In view of defendant's debilitating physical condition when he was first given his *924 rights, it would have been prudent for the government to readvise Yunis of his rights when his condition had improved. Throughout the entire period, according to Dr. Braddock's testimony, the several FBI agents never inquired of him whether the defendant was in a position to be interrogated. Nor was he ever told as to what the FBI agents were doing. Trans. of Braddock at 83-84. Indeed, the doctor testified that if he had known that defendant was up talking and responding to the interrogation of the FBI agents he would have given Yunis some type of medication. Id. at 98.

Yunis was alone with Special Agents Hansen and Droujinsky for many hours, answering their detailed and exhaustive questions. The lengthy questioning was part of a careful plan. The main interrogator, S.A. Hansen, testified that he had anticipated questioning Yunis while he was held aboard the U.S.S. Butte for four days and one of the tasks he had hoped to accomplish was to get Yunis to sign a statement. Trans. of Hansen, Jan. 28, 1988 at 84.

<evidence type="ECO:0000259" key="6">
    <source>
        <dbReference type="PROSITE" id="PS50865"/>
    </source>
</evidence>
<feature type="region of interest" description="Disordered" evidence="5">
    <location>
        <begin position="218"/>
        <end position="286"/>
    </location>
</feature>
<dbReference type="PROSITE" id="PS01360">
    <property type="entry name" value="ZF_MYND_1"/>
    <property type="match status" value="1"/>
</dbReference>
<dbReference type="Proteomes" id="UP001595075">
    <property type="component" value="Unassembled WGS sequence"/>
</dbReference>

Several additional facts contribute to the Court's findings that Yunis did not understand the full nature of the rights being abandoned nor the consequences of his decision to relinquish them.

First, his counsel pointed out several errors in the Arabic translation of the "Advice of Rights" form provided the defendant. The testimony demonstrated that portions of the form had been copied incorrectly leaving out several crucial words and letters. Trans. of Droujinsky at 124-29; Trans. of test., Nicholas Hreiz, Jan. 27, 1988, at 44-54. As a result, several words were either incomplete and unintelligible or took on a different meaning. Both S.A. Droujinsky, the regular interpreter, and S.A. Nicholas Hreiz, an FBI translator, testified that the errors were not significant, and that the meaning of the words could be readily inferred from the context of the sentence. Trans. of Hreiz at 55. These agents were of course extremely familiar with the nature and meaning of the Miranda rights. When asked if another person could read the Arabic Miranda form and come to a different conclusion about the meaning of the words, agent Hreiz answered, "possibly, yes." Id.